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17 days 17.5 hours to go – New houses, art and planning for the Games

January 26, 2010

Somehow I keep thinking there will be a slow day, only a few little things to post about… then I give my head a shake and remind myself that there are only 17 days until the Opening Ceremonies of the Vancouver 2010 Olympics and it is just going to get busier each and every day and I know that Games-time will be something that I truly cannot imagine right now.  Anyway, I think I started this little commentary to warn you that this evening’s post will be long.  But hopefully informative!

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As in Budweiser.  Club Bud apparently hosted some pretty great parties in Torino and Beijing and now they’re bringing the party to the Commodore Ballroom on Granville Street.   They are hosting five parties during the Games:

  • Friday, February 19; Burton Party
  • Saturday, February 20; NHL® Party
  • Thursday, February 25; Budweiser Party
  • Friday, February 26; Under Armour Party
  • Saturday, February 27; lululemon athletica Party

The Club Bud parties are essentially private, as they are geared towards athletes and celebrities, giving them the chance to “party in style”.  Heck, there’s even going to be a red carpet for these parties!  However, a couple of lucky fans may win the chance to Crash the Parties.  You must be ready, willing and able to tweet, tweet photos, blog, Facebook and more to have the best chance of crashing this party.  Interested?  Look for details here.

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The Slovakians are moving into the Vancity Theatre on Seymour Street to a venue they’re calling the Slovak Representative House.  Here’s what the Slovakians have to say:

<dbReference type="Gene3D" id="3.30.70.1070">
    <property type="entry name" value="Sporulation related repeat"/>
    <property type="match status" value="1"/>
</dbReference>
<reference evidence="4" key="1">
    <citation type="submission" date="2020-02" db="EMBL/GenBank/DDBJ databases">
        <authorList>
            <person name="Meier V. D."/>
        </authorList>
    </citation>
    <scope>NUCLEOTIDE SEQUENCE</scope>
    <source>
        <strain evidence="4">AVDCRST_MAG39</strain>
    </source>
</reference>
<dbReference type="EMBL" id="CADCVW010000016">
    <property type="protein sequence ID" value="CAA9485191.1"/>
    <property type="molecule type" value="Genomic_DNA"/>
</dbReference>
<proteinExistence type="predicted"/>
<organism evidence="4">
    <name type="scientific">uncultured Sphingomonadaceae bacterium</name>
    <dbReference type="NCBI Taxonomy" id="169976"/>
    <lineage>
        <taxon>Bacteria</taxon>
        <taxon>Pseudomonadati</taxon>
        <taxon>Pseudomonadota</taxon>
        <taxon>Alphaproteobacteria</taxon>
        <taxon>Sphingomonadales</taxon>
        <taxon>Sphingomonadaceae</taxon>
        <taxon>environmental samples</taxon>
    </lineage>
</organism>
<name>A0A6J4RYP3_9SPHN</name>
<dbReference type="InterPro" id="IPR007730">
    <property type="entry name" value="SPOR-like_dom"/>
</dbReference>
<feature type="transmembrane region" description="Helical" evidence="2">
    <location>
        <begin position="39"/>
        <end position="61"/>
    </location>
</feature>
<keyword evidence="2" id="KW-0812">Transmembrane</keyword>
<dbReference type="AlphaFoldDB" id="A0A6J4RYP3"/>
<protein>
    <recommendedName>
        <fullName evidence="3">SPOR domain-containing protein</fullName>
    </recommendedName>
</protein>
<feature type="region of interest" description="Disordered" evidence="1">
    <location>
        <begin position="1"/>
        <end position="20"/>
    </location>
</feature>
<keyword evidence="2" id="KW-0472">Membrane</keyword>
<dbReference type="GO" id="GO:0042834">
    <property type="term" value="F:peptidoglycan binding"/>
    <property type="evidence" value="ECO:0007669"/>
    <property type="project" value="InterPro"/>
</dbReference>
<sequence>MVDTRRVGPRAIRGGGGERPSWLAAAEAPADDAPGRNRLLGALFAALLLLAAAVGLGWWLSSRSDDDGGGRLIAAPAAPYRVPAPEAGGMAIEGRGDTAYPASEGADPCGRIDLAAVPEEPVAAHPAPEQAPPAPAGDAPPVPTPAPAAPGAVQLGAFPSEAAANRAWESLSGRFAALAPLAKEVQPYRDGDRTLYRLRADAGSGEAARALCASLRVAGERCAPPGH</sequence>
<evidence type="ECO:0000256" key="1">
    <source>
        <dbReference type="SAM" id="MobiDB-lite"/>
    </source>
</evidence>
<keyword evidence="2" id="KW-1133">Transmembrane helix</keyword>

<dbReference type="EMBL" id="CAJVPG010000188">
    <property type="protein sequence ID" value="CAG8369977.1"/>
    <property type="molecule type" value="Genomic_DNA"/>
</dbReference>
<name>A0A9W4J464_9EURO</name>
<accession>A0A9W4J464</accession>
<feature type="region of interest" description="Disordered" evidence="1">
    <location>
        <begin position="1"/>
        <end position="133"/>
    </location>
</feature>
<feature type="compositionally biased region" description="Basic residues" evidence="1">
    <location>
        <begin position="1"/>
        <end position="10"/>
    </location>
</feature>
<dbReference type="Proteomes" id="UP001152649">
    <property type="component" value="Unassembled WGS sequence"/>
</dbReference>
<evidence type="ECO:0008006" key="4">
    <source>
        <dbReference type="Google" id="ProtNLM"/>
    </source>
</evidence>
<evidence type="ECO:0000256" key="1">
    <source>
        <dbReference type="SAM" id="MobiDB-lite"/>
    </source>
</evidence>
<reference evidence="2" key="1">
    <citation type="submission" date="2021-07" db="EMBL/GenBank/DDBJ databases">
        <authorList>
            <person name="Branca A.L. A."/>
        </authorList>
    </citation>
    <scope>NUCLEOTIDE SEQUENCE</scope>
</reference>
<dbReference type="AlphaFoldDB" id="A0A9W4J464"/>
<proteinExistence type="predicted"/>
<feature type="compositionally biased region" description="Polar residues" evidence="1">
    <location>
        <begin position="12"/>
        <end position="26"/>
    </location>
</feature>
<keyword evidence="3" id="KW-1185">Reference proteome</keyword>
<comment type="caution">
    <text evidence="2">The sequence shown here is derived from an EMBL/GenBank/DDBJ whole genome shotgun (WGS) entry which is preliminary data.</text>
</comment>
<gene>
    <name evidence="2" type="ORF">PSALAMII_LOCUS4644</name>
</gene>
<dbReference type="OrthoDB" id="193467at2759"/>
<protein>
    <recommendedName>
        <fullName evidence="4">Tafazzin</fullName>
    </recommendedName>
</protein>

“SRH will be the meeting place for all members of the Slovak Olympic team, dignitaries of the International Olympic Committee, the Slovak Olympic Committee, journalists, athletes as well as people from the field of business, politics, sports and culture.

The Government of Slovakia invites you to come enjoy a genuine Slovak atmosphere in the heart of the Winter Olympic Games in Vancouver! Meet the Slovak athletes and experience the traditional “taste” of Slovakia. SRH will offer culinary specialties, a myriad of Slovak wines of the top quality, draught beer accompanied by  traditional folk music. As well, SRH will host a variety of cultural events showcasing Slovak artists including concerts, films and theatre plays.”

The SRH is not a free venue.  If you are interested in attending you may purchase tickets from their website.  But I have to say, it sounds intriguing.  And for $20 – $110 +GST per ticket (dependent on time and event) it would be worth it to maybe get to meet some of the hockey players at the very least.  If you are interested in attending you can find more information here.

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Oakley is bringing their “Rolling O” lab to the base of Grouse Mountain.  Oakley is inviting fans to visit the lab which will showcase their products and technologies, as well as featuring their 300 sponsored athletes that will be attending the Vancouver 2010 Olympics.  As far as I can tell this is a free venue to attend.

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Just a quick note on the Irish Olympic House… it’s being built!  It’s going to be 9,000 square feet of Irish goodness!  It is family friendly during the day and turns into an Irish Pub celebrating St. Patrick’s day everyday at night.  There will be food, beverages, music and fun!  Here’s what they had done this afternoon.